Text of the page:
(last updated on April 29, 2014)
Sportsmanship: this is a concept that I associate with athletes and team competition, not new media or graphic design. But maybe that’s just what we need.
I was listening to On Point on NPR, listening to a story about a couple of people who were members of competitive marching bands. One of them commented how the experience of good natured competition and sportsmanship shaped his life. They started a musical group called Soul Rebels that fuses New Orleans music with Hip Hop.
So here we have a couple of what might be called band geeks doing cool stuff, shaped by their early influences. This reminded me of my own days as a budding nerd, except that I was never part of a group activity if I could help it. I abhored clubs and committees, thinking them to be authoritarian ego trips on the part of advisors, or well-intentioned-but-ineffective wastes of my time. As an individual, I felt I could accomplish more…or at least be annoyed less. My aspirations did not run very high back then.
Fast forward to grad school: I was loaded with skills, but had no real team experience. For shy artists and programmers, this is a major challenge to face. I’m not sure if everyone has experienced this the same way as I, but I found the whole idea of team to be somewhat abstract and mystifying. With hindsight, I can see the connection between that experience with the feeling of unease I felt during PE; always picked last and always “offsides” no matter the sport. Not being good at sports, I never really experienced sportsmanship and teamwork on a successful level. This is an advantage that jocks have going into business, conditioned responses that help build functioning (if not always successful) teams.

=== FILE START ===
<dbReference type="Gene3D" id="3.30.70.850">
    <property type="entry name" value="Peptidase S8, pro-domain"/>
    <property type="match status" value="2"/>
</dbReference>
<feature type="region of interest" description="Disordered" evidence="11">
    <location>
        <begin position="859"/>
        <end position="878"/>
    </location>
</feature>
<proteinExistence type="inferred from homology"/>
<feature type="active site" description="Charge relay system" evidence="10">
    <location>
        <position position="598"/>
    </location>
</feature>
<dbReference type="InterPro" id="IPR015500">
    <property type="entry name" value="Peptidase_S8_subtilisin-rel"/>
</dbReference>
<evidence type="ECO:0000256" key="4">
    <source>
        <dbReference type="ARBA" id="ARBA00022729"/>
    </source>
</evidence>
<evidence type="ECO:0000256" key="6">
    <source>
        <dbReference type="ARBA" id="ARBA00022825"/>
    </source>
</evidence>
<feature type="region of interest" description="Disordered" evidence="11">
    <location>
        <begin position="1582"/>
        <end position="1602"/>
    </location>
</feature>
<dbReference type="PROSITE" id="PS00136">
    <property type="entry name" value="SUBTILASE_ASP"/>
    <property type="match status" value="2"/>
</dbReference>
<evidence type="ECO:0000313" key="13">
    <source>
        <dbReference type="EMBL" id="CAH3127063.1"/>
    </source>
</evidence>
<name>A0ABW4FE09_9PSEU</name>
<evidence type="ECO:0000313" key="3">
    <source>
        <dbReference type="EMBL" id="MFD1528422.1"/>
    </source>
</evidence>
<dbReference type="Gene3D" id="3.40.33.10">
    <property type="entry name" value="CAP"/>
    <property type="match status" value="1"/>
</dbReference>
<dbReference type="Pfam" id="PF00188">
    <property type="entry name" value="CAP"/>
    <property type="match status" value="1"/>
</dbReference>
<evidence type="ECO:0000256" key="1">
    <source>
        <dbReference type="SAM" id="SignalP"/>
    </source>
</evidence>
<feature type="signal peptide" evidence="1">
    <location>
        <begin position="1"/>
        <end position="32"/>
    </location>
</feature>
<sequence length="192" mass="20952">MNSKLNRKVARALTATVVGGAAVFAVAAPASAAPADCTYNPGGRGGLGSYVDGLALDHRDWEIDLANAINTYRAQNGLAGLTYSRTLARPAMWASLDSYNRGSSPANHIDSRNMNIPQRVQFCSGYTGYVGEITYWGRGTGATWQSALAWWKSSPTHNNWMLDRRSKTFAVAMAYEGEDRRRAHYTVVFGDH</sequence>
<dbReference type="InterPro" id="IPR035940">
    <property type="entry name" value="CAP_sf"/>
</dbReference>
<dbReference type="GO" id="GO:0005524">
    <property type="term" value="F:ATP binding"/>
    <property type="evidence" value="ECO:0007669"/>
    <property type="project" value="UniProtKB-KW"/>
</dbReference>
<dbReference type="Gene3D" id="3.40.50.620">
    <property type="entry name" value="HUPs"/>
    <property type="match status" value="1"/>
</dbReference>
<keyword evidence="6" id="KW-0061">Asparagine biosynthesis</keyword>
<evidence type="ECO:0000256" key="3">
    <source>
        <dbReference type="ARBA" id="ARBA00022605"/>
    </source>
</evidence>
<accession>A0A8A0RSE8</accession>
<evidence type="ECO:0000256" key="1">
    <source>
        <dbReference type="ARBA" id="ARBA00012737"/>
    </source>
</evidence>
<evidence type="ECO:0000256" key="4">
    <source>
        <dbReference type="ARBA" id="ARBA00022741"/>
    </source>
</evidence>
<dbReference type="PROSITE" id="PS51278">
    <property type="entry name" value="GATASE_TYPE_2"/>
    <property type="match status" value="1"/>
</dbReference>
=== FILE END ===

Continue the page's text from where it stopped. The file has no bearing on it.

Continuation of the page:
Positive role models are not entirely absent from my nerdly upbringing. The hacker ethic is one example, basically saying that “information should be freely accessible”. The necessary mindset for this requires that you’re helpful to your comrades. I think it is a form of “good sportsmanship”. And the idea of “team” does exist too, in the form of underground hacking, demoscene, crypto, and computer security groups who are out to build a name for themselves. You see the team instinct in game clans and MMORPG guilds too, though these are sometimes just social clubs; sportsmanship exists here on a more individual level (perhaps “chivalry” is more accurate). On the group level, building a level playing field is not in their interest. If you want to be the best team ever, you’re not likely to give away your tools and your tricks.
What does this mean for New Media and Interactive Design?
I think we’ve seen the impulse to form teams in groups like the AIGA, but as individuals I think we lack that team instinct. Maybe it’s difficult to define an appropriate group agenda, given our highly invidualistic tendencies. I think that a general sense of sportsmanship here might go a long way toward making organizations like AIGA into more of a dynamic entity. On an individual level, cultivating sportsmanship leads to improved communication between designers, and also with non-designers. I believe sportsmanship is a pre-requisite for building a good team. And by extension, this is how you build a better society.